Citing flaws in the process, the Tullahoma Board of Mayor and Aldermen may vote to deny all the existing certificate of compliance applications for a new liquor store in Tullahoma at its meeting later tonight.

According to a memo from City Administrator Jennifer Moody, "a number of citizens" have reported flaws in the way the city went about presenting the certificate applications to the board since Monday, Sept. 13, when the first three applications came before the board. Those critiques include flaws in the process of either accessing application materials or being able to submit applications, according to Moody's memo. Additionally, the memo states, the city failed to provide a public announcement that the change in population would create an opportunity for only one additional license to be issued.

"In light of the concerns raised regarding equitable treatment and transparency and the lack of any guidance as to the method of selecting between multiple eligible applicants within the municipal code, the Board is recommended to acknowledge that there was a flawed process and to deny all current applicants on that basis," the memo reads. "Then, as soon as practical, establish a fair and transparent process and, in a timely manner, begin accepting applications in accordance with the process adopted by the Board."

The city's municipal code limits how many retail licenses may be granted for a liquor store in the city limits to one per every 4,000 residents.

Prior to 2020, the city had just over 18,000 residents, limiting the number of liquor stores to just four. Census 2020 figures put the official resident count at 20,393, meaning one more liquor store could open up in the city limits. The city began accepting applications for the new retail license Aug. 30, according to the memo.

There are currently four applications for a certificate of compliance for a new liquor store waiting for a decision. Those applications belong to:

  • Jaie M. Damron--622 Wilson Ave. store;
  • Mahendra and Rita Patel--2200 N. Jackson St. store;
  • Bonny and Amiben Patel--2230 N. Jackson St. store and;
  • Jay Krishna K Patel--1102 S. Jefferson St. store.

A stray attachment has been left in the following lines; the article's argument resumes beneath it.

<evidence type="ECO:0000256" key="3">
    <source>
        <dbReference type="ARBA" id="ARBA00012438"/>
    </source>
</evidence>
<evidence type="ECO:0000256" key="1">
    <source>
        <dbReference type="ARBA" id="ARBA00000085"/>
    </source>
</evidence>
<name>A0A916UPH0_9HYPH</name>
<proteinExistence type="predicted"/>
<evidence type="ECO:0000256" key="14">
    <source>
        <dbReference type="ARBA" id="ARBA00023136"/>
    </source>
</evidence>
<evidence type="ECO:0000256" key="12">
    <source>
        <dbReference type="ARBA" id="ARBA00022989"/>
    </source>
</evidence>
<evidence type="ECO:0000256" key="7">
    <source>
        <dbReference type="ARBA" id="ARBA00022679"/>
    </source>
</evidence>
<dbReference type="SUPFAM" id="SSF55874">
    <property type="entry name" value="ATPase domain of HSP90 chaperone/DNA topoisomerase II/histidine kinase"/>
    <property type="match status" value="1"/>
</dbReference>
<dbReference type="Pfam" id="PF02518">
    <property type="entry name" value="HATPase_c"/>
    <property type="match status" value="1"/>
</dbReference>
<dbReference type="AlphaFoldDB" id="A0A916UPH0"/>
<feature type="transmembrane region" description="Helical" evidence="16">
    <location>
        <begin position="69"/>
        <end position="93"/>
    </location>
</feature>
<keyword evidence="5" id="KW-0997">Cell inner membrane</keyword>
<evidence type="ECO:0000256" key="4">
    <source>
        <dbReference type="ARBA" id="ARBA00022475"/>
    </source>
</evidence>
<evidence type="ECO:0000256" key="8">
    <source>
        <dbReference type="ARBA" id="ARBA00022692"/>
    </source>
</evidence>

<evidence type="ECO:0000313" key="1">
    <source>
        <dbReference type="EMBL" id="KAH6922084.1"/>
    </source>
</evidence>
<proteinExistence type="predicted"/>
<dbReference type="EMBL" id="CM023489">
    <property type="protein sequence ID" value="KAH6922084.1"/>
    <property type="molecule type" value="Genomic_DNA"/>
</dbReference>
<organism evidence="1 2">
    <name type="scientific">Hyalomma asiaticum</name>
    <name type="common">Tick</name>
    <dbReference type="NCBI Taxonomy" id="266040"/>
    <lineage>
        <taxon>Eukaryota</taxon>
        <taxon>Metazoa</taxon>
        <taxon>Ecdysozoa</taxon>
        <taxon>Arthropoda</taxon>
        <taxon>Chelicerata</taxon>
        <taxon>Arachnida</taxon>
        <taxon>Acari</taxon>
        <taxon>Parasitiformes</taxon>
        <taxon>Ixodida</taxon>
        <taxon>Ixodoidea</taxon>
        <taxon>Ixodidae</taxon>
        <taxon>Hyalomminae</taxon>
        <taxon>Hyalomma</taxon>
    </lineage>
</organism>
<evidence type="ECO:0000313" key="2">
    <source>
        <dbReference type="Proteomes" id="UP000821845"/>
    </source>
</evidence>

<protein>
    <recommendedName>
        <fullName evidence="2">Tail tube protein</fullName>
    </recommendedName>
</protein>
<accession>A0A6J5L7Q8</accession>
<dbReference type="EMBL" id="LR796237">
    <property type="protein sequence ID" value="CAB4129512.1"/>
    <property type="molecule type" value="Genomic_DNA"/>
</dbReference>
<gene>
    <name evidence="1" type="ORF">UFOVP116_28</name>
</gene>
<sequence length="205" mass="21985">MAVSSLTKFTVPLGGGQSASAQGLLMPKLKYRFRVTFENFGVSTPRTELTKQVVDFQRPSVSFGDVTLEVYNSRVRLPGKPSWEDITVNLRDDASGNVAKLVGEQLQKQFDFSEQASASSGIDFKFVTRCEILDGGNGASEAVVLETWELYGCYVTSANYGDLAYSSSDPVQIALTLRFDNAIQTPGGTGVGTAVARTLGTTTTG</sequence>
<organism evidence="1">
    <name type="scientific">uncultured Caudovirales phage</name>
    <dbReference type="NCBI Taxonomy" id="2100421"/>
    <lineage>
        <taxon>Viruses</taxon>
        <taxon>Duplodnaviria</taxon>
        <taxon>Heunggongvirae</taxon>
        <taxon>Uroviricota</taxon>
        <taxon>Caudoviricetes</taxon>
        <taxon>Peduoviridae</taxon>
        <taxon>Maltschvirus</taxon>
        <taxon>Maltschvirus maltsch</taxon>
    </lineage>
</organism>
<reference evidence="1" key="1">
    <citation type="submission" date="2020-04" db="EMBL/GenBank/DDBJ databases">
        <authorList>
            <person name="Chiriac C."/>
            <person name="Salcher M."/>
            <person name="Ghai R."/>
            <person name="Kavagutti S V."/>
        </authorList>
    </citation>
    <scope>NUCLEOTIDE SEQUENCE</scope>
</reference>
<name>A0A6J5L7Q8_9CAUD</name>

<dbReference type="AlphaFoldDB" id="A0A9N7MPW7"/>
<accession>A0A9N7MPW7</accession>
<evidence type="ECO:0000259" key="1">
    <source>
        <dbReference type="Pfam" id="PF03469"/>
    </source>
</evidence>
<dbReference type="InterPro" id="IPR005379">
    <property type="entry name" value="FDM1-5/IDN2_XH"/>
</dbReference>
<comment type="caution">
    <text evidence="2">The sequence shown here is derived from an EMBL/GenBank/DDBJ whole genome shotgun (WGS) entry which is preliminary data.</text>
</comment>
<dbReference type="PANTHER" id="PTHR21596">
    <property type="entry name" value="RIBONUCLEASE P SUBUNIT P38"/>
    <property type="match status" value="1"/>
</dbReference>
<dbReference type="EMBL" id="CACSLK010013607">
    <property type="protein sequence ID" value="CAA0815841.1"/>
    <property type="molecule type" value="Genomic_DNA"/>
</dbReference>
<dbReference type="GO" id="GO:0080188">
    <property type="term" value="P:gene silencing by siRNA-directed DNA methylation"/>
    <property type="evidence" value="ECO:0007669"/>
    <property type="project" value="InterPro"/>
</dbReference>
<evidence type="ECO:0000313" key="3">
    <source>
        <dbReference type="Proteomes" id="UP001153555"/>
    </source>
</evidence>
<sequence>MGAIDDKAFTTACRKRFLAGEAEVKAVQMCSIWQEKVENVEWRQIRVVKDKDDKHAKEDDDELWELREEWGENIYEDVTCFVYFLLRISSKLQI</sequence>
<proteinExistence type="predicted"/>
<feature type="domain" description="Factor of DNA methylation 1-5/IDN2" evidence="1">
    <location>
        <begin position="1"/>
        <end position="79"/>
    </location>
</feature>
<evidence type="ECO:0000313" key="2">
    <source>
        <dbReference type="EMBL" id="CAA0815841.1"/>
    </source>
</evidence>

The three applications that came before the board in September were Damron's, Mahendra and Rita Patel's and Bonny and Amiben Patel's.

Jaykrishna K. Patel spoke at the Oct. 11 city board meeting and claimed he also sought a certificate of compliance application in September, which is when the three other applicants filled out their applications.

In the Sept. 13 meeting agenda, only Damron's was included in the original agenda packet for the mayor and aldermen; the two Patels' applications were included as supplemental documents after the original agenda packet was created. Why Jaykrishna Patel's application was not included in the Sept. 13 meeting agenda was not immediately clear.

According to City Attorney Steve Worsham, it is the city's responsibility to determine which applicant will be the recipient of the certificate of compliance, as the state's Alcoholic Beverage Commission (ABC) does not recognize nor enforce the city's ordinance restricting the limit on the number of licenses issued. Further, Worsham said at a previous meeting, should the city approve all of the outstanding applications before it, the state would approve all four certificates, putting the city in violation of its own ordinance.

The board previously voted to direct staff to come up with a way to determine which of the original three applicants would be selected for the certificate, yielding a proposed drawing of names, which some aldermen called a "lottery." The city would have facilitated the drawing of a name by a neutral third party--not a board member nor a direct employee of the city government--at a public, open meeting that was adequately advertised.

That proposed lottery did not sit well with several aldermen, including Aldermen Daniel Berry, Jenna Amacher, Sernobia McGee and Rupa Blackwell. The drawing was originally slated to take place at the Oct. 11 meeting; however, once Jaykrishna Patel spoke during the public comment portion about his own difficulty applying for a certificate, board members instead voted to postpone the decision to the Oct. 25 meeting. The board also directed city staff to set a study session on the subject prior to the meeting.

Making matters more complicated is there is a ticking clock on the existing applications. Per state law, the board is required to take action, either to approve or deny, on the applications within 60 days, or else the applications will be automatically approved, putting the city in violation of the ordinance. Should the board vote to deny the applications, it essentially "resets" the clock on the issue, giving the board more time to come up with a transparent and equitable process for approving certificates of compliance for "retail package stores."

All four applicants will remain eligible to reapply for another certificate with 12 months at no additional cost to them once the new procedures are in place, per the memo.

How the board will vote is as yet unknown. The meeting is set for 5:30 this evening.

Managing Editor

Erin McCullough has won awards for her news reporting, community lifestyles and education reporting in the three years she's been a journalist. She is a graduate of the University of Tennessee and currently lives in Tullahoma with her cat, Luna.

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